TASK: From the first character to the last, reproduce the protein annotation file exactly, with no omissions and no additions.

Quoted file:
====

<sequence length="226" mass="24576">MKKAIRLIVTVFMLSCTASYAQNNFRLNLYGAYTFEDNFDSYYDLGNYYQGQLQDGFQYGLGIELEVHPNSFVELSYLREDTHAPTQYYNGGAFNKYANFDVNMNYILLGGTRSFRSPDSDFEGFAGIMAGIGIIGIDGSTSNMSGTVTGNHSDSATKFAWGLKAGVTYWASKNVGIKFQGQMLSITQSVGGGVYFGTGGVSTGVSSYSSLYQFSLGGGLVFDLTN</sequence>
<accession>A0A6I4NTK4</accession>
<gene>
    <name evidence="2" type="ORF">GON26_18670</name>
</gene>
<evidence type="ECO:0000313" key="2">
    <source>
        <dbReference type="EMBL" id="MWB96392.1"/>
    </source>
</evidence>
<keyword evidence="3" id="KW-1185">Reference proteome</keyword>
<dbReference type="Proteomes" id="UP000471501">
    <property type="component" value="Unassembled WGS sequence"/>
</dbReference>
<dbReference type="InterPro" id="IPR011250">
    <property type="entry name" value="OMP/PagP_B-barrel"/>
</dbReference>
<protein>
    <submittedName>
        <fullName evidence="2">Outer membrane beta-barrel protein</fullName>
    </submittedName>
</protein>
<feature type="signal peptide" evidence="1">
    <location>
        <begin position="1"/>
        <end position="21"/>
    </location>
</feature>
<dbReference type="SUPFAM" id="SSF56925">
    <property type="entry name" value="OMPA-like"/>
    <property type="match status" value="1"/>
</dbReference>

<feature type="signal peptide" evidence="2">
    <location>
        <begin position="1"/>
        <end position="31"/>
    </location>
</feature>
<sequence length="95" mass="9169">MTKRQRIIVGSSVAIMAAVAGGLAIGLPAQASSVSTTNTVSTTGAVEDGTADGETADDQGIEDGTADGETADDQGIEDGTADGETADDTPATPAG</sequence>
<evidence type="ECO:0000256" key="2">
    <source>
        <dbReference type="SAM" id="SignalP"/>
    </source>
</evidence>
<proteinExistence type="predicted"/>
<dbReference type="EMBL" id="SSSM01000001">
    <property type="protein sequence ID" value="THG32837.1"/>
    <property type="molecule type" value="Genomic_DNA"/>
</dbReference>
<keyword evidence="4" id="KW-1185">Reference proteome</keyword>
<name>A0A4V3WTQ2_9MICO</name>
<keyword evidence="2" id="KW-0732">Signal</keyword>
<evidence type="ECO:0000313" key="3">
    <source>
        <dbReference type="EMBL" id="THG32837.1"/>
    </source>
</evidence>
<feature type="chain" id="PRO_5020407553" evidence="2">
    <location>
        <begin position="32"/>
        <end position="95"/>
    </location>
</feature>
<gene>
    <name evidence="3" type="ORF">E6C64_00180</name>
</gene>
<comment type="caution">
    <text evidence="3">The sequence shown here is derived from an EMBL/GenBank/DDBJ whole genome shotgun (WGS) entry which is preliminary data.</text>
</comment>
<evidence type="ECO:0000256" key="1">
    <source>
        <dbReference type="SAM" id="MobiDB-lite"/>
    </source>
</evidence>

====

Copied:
<sequence length="226" mass="24576">MKKAIRLIVTVFMLSCTASYAQNNFRLNLYGAYTFEDNFDSYYDLGNYYQGQLQDGFQYGLGIELEVHPNSFVELSYLREDTHAPTQYYNGGAFNKYANFDVNMNYILLGGTRSFRSPDSDFEGFAGIMAGIGIIGIDGSTSNMSGTVTGNHSDSATKFAWGLKAGVTYWASKNVGIKFQGQMLSITQSVGGGVYFGTGGVSTGVSSYSSLYQFSLGGGLVFDLTN</sequence>
<accession>A0A6I4NTK4</accession>
<gene>
    <name evidence="2" type="ORF">GON26_18670</name>
</gene>
<evidence type="ECO:0000313" key="2">
    <source>
        <dbReference type="EMBL" id="MWB96392.1"/>
    </source>
</evidence>
<keyword evidence="3" id="KW-1185">Reference proteome</keyword>
<dbReference type="Proteomes" id="UP000471501">
    <property type="component" value="Unassembled WGS sequence"/>
</dbReference>
<dbReference type="InterPro" id="IPR011250">
    <property type="entry name" value="OMP/PagP_B-barrel"/>
</dbReference>
<protein>
    <submittedName>
        <fullName evidence="2">Outer membrane beta-barrel protein</fullName>
    </submittedName>
</protein>
<feature type="signal peptide" evidence="1">
    <location>
        <begin position="1"/>
        <end position="21"/>
    </location>
</feature>
<dbReference type="SUPFAM" id="SSF56925">
    <property type="entry name" value="OMPA-like"/>
    <property type="match status" value="1"/>
</dbReference>

<feature type="signal peptide" evidence="2">
    <location>
        <begin position="1"/>
        <end position="31"/>
    </location>
</feature>
<sequence length="95" mass="9169">MTKRQRIIVGSSVAIMAAVAGGLAIGLPAQASSVSTTNTVSTTGAVEDGTADGETADDQGIEDGTADGETADDQGIEDGTADGETADDTPATPAG</sequence>
<evidence type="ECO:0000256" key="2">
    <source>
        <dbReference type="SAM" id="SignalP"/>
    </source>
</evidence>
<proteinExistence type="predicted"/>
<dbReference type="EMBL" id="SSSM01000001">
    <property type="protein sequence ID" value="THG32837.1"/>
    <property type="molecule type" value="Genomic_DNA"/>
</dbReference>
<keyword evidence="4" id="KW-1185">Reference proteome</keyword>
<name>A0A4V3WTQ2_9MICO</name>
<keyword evidence="2" id="KW-0732">Signal</keyword>
<evidence type="ECO:0000313" key="3">
    <source>
        <dbReference type="EMBL" id="THG32837.1"/>
    </source>
</evidence>
<feature type="chain" id="PRO_5020407553" evidence="2">
    <location>
        <begin position="32"/>
        <end position="95"/>
    </location>
</feature>
<gene>
    <name evidence="3" type="ORF">E6C64_00180</name>
</gene>
<comment type="caution">
    <text evidence="3">The sequence shown here is derived from an EMBL/GenBank/DDBJ whole genome shotgun (WGS) entry which is preliminary data.</text>
</comment>
<evidence type="ECO:0000256" key="1">
    <source>
        <dbReference type="SAM" id="MobiDB-lite"/>
    </source>
</evidence>